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    I’m currently working on a GUI app using Go, and in the process I realized that this is one of the coolest use cases for the “single binary output” feature. No dependencies, no libraries to be installed. Everything that’s needed to run the app on the desktop is contained in that one single binary. The Go runtime, the accompanying dependencies, everything. Coming from the Python world, this is so refreshing.

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      Aren’t you just describing static linking? This is an ubiquitous feature among compiled languages.

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        “Coming from the Python world” :)

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        What kind of GUI? OpenGL?

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          Yep, at the moment I’m playing around with https://github.com/golang-ui/nuklear .

          There’s https://github.com/andlabs/ui as well which is really native, but it hasn’t been under development for a year now so not sure what the status there is.

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            That’s pretty cool. I’ve used go-qml before and while it’s not particularly lightweight, it’s a pretty interesting framework.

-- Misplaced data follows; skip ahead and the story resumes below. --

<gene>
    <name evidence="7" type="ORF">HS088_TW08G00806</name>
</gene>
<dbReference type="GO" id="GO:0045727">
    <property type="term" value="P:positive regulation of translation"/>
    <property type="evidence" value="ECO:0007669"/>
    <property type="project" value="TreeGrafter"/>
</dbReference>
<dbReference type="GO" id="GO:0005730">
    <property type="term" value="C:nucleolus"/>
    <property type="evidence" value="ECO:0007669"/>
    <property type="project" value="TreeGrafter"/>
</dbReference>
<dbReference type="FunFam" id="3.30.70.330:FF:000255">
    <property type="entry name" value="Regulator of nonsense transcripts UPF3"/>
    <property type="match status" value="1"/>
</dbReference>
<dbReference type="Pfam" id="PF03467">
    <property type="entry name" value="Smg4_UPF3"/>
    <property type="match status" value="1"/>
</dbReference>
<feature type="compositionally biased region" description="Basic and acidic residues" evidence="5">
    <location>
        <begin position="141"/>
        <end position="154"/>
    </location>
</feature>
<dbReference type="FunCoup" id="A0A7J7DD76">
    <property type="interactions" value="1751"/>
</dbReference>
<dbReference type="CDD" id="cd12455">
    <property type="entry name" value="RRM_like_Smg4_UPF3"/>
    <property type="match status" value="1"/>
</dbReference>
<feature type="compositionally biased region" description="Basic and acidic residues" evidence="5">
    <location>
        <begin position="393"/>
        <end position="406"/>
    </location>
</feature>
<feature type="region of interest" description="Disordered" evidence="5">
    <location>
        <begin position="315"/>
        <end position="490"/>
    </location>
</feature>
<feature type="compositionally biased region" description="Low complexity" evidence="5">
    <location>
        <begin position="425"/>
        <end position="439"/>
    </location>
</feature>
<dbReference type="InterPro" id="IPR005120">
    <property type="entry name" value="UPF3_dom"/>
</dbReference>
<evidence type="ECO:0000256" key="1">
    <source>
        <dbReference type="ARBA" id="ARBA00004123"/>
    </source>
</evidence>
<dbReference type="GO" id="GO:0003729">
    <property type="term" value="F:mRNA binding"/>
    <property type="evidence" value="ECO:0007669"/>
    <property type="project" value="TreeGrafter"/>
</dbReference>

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          I didn’t care much for go when I first started using it, but it made the whole deployment pipeline soooo much easier. It’s crazy how much that helps and just sweeps so much stuff under the rug – if you had asked be beforehand, I would have said that the language itself would trump pretty much everything.

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          The immense popularity of Go in China should not be a surprise given how well it handles Unicode natively, given the state of Unicode support in other competing languages.

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            Huh. Go and I share a birthday.

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              You’re only ten?

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                Hahahaha birth day-of-year then?

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                how many birthdays do you have?

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                  Only two. I crawled back in the first time, but the second time my mom was ready with a net.